Southpointe High is the
last place Lucy wanted to wind up her senior year of school. Right up
until she stumbles into Jude Ryder, a guy whose name has become its own
verb, and synonymous with trouble. He's got a rap sheet that runs longer
than a senior thesis, has had his name sighed, shouted, and cursed by
more women than Lucy dares to ask, and lives at the local boys home
where disturbed seems to be the status quo for the residents. Lucy had a
stable at best, quirky at worst, upbringing. She lives for wearing the
satin down on her ballet shoes, has her sights set on Juilliard, and has
been careful to keep trouble out of her life. Up until now.
everything she needs to stay away from if she wants to separate her
past from her future. Staying away, she's about to find out, is the only
thing she's incapable of.
For Lucy Larson and Jude Ryder, love's about to become the thing that tears them apart.
I will start by saying that I give this book 4 stars. This will not be a book for everyone. Those who understand that cyclical relationships are not healthy will not like this book. I get that. It's why I can't watch The Notebook the same way I did in high school. However, the love between these two was so palpable that I couldn't help loving this book.
Lucy is a typical teenager. She starts a new school her senior year due to some money issues, but she is determined to not let this drag her down. She isn't a whinny 17 year old like we see in so many books these days.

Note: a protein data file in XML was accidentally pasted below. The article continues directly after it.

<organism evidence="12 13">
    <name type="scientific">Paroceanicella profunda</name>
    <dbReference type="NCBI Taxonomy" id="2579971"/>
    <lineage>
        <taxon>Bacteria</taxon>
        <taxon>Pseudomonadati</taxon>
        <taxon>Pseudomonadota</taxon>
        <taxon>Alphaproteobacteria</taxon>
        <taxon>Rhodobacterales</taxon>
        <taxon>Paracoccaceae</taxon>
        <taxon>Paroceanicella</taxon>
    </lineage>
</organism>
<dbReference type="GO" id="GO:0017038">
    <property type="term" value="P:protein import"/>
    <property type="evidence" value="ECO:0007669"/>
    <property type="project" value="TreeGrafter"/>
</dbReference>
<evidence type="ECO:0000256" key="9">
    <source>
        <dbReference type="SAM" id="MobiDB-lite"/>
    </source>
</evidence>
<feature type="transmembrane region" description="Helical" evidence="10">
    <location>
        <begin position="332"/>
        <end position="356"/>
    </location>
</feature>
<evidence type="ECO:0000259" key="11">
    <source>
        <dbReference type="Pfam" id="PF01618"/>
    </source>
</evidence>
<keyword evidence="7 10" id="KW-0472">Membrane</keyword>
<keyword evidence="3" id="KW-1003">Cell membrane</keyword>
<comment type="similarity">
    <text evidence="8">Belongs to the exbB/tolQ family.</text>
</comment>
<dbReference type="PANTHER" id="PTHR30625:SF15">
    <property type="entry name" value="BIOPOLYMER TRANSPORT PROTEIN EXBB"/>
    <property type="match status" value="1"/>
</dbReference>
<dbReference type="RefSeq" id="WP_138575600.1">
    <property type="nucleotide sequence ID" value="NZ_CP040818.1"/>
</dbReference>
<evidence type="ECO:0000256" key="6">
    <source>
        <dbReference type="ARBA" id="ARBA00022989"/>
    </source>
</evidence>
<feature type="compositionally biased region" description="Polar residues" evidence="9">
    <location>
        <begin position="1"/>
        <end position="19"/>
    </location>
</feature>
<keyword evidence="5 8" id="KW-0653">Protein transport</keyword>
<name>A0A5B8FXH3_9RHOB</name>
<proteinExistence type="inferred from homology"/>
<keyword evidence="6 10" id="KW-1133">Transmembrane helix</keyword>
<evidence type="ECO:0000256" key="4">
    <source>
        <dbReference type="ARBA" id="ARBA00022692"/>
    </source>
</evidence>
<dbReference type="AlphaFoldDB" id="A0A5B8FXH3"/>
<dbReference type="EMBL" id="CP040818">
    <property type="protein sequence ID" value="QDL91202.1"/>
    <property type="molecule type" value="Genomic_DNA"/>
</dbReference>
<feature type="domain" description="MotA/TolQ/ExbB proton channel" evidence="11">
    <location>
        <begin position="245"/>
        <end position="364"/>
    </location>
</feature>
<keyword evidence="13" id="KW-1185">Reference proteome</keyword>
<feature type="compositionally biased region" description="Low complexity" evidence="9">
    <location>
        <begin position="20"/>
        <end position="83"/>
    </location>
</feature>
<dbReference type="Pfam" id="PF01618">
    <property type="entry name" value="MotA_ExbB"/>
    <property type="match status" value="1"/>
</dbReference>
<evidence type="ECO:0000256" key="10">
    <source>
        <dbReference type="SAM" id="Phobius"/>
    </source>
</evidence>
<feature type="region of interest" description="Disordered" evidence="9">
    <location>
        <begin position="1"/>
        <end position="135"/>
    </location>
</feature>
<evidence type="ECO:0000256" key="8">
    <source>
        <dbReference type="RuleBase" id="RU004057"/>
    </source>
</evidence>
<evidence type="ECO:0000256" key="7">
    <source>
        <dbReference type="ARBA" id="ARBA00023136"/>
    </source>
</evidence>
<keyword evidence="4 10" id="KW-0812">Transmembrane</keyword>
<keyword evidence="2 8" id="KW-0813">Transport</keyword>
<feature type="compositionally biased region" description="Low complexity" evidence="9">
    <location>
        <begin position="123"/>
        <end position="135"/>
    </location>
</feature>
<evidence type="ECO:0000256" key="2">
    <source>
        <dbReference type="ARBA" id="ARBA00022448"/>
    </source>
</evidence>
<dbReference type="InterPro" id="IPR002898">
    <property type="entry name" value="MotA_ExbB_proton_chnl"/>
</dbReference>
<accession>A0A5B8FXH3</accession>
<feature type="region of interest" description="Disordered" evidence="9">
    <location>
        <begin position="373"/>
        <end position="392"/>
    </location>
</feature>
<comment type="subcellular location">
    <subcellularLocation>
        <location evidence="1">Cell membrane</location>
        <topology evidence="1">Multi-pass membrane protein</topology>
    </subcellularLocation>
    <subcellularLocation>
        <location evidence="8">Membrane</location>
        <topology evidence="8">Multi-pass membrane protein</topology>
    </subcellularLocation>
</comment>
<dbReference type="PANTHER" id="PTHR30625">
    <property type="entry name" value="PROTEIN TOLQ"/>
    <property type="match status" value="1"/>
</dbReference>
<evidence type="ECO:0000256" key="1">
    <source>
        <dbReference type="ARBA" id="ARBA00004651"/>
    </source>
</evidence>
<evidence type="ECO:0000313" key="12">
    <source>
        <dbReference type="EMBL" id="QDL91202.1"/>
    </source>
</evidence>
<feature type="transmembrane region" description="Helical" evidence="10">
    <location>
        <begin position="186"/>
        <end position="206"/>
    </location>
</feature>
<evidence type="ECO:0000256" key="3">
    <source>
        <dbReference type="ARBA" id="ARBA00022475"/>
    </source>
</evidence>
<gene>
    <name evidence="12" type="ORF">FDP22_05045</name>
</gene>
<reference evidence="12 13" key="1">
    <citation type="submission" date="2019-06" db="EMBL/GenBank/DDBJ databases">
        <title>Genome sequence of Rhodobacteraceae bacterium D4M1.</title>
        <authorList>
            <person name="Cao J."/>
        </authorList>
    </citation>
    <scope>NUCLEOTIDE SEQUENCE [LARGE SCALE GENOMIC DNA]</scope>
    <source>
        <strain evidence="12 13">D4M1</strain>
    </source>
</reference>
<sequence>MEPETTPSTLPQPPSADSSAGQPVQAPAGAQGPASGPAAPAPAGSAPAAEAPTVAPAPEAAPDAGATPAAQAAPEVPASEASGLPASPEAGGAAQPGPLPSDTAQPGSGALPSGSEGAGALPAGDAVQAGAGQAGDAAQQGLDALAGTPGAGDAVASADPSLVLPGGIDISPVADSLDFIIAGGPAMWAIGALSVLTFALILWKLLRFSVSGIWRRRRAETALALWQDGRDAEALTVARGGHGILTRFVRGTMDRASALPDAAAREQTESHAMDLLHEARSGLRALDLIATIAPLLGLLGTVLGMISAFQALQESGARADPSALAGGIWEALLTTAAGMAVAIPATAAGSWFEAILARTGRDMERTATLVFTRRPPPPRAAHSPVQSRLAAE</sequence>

Jude is a mess. He is just a flat out mess, but when he meets and gets to know Lucy he softens a little. He's had a really (I wanna swear, but I wont) life. He is the reason he and Luce break up so many times. He's insecure about his past and uses the whole "I don't want to ruin you" routine. If I didn't completely believe that these two loved each other, I wouldn't support this (fictional) relationship. If she were a friend I would tell her to run and never look back. Hell even Jude told her that.
I could have done without some of the characters though. Sawyer was an unnecessary element to this story. He just added so much animosity between Jude and Lucy that didn't strengthen the story at all. Then there was Taylor. I would have preferred it if Lucy made no friends than hang out with someone like Taylor.
Nevertheless, this book was written well. I could have done without some of the drama, but that's what you get when you read contemporary.